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News | June 10, 2024

My DCMA: Navy Lt. Antonio Hart, program integrator

By Tonya Johnson DCMA Central Region Public Affairs

My DCMA showcases the Defense Contract Management Agency’s experienced and diverse workforce and highlights what being part of the national defense team means to them. Today, Navy Lt. Antonio Hart shares his story.

I am a program integrator for the F/A-18 Hornet Infrared Search and Track Program at DCMA Boeing St. Louis. My job duties include leading a multi-functional program support team consisting of engineers, quality assurance specialists, industrial specialists, contracting personnel, and management analysts. They represent the contract management office to the buying command customers. As a program integrator, my responsibilities include identifying, mitigating, and reporting emerging program issues, risks, and opportunities to the Department of Defense stakeholders and buying commands.

I have been a part of the DCMA team for two years. I am embarking on the final year of my orders here. Some of the great things about working at my location include the flexibility we have, which allows us to work in the office and the production plant. Also, when I’m off duty, St. Louis is a good sports town that is family friendly. It’s a down home mid-western city. It’s centrally located, so it’s easy to travel.

I like working at DCMA because of the variety of people with different skillsets I get to work alongside. From this vantage point, I can see the contractor, program office, and DCMA professionals formulate ideas, work through issues, and transition plans from paper to fully developed weapon systems. The agency’s multi-functional and multi-cultural workforce fosters an environment that is inclusive, embraces professional development, and provides the opportunity for all personnel to be successful.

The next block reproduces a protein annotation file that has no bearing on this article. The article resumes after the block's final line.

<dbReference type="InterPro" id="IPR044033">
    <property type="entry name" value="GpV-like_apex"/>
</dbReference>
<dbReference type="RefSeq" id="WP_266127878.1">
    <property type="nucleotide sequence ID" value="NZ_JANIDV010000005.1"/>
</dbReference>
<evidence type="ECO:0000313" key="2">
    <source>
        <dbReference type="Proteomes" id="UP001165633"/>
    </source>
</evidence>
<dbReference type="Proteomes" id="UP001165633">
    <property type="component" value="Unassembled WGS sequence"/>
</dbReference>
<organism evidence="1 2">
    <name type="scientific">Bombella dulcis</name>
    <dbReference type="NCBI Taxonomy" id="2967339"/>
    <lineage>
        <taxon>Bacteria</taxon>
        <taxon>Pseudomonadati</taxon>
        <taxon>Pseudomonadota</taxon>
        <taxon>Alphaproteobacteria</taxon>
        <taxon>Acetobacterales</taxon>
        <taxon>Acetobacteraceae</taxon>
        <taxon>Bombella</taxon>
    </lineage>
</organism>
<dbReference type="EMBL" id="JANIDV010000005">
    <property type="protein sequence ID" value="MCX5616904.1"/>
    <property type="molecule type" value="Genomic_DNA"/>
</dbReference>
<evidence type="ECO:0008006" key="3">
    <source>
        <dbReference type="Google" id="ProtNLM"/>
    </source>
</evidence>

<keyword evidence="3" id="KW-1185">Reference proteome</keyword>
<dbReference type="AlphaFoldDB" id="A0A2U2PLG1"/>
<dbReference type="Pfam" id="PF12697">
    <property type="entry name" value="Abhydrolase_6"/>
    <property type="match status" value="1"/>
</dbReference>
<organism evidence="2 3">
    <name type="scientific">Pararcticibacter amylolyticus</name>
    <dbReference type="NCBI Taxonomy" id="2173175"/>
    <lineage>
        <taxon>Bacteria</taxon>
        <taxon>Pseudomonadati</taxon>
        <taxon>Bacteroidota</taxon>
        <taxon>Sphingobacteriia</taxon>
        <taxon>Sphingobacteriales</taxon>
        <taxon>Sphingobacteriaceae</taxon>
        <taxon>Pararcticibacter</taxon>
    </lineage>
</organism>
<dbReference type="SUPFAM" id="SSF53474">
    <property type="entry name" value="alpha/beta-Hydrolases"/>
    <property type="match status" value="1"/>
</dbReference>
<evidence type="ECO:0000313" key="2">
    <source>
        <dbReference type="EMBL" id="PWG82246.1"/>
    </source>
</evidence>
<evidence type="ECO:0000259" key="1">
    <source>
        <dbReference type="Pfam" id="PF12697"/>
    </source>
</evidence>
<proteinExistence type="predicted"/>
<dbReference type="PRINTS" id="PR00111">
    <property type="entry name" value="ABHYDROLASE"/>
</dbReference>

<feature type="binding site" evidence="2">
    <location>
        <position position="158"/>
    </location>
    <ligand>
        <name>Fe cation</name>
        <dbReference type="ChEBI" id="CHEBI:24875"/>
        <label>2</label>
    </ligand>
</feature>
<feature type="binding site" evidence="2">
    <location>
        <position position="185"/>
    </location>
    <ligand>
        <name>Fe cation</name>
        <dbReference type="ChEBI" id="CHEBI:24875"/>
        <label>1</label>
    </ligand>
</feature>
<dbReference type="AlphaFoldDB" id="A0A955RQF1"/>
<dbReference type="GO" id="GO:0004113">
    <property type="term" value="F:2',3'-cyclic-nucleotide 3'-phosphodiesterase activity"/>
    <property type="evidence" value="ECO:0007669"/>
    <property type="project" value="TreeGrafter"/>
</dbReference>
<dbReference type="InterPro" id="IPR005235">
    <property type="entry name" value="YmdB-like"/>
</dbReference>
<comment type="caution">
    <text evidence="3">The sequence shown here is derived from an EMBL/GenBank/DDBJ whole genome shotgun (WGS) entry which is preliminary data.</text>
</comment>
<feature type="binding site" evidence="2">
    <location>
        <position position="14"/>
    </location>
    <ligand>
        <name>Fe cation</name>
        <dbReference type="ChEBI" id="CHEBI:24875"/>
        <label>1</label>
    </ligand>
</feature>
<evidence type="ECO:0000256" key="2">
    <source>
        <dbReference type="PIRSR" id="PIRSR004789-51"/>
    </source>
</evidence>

I enjoy working at DCMA because this is a joint billet assignment. As a result, I work with members from the different branches of the armed services and DOD civilians. The workplace is fun, and the excitement is often led by a military retiree who shares stories about their glory days.

DCMA has changed in the last couple of years. I started working here in 2022 when back-to-work plans were still up in the air. Since then, the workplace has returned to operational tempo. After the COVID-19 pandemic, it appears the agency has evolved for the better and found ways to optimize productivity, regardless of whether people are in the office or not.

DCMA is important to America’s warfighters because we provide the final check for the warfighter and ensure the books are balanced for the American taxpayer. Our contract teams and program analysts review and validate contracts, cost, and value of the work performed. Our engineers and industrial- and quality-teams verify, validate, and deliver acceptable products. It is our mission to ensure the timely delivery of quality products and relevant acquisition insight supporting affordability and readiness.

I set several personal goals this year. I have already completed my program management certification. My next two goals are to run 600 miles this year and read 20 books. Currently, I am on track to do both.

Professionally, my goal is for my team to continue to ensure on-time deliveries to meet our next milestone. Our stakeholder meetings and metrics are trending well. We are optimistic.

My future career goals include being promoting to lieutenant commander within the next year. I also plan to earn my doctorate in education in 2026. In addition, I would like to be a commanding officer prior to retiring. I feel youthful, and I’m enjoying the ride, so I’ll keep striving.

My favorite hobbies include coaching youth and high-school level basketball and football. I like to travel abroad and take road trips to sightsee and partake in the local culture. Additionally, I enjoy reading personal growth and development books.

Something unique about me is I started off as an enlisted aviation technician in the Navy. I joined the Navy because I wanted to see the world and earn more money for college. I considered getting out of the Navy after each enlistment contract ended. But after 13 years, I applied for Officer Candidate School and was selected. I was commissioned in 2017, and I made 20 years of service in September 2023. I always said, “I’d never be a lifer.” But here I am. The lesson I learned is to never say never.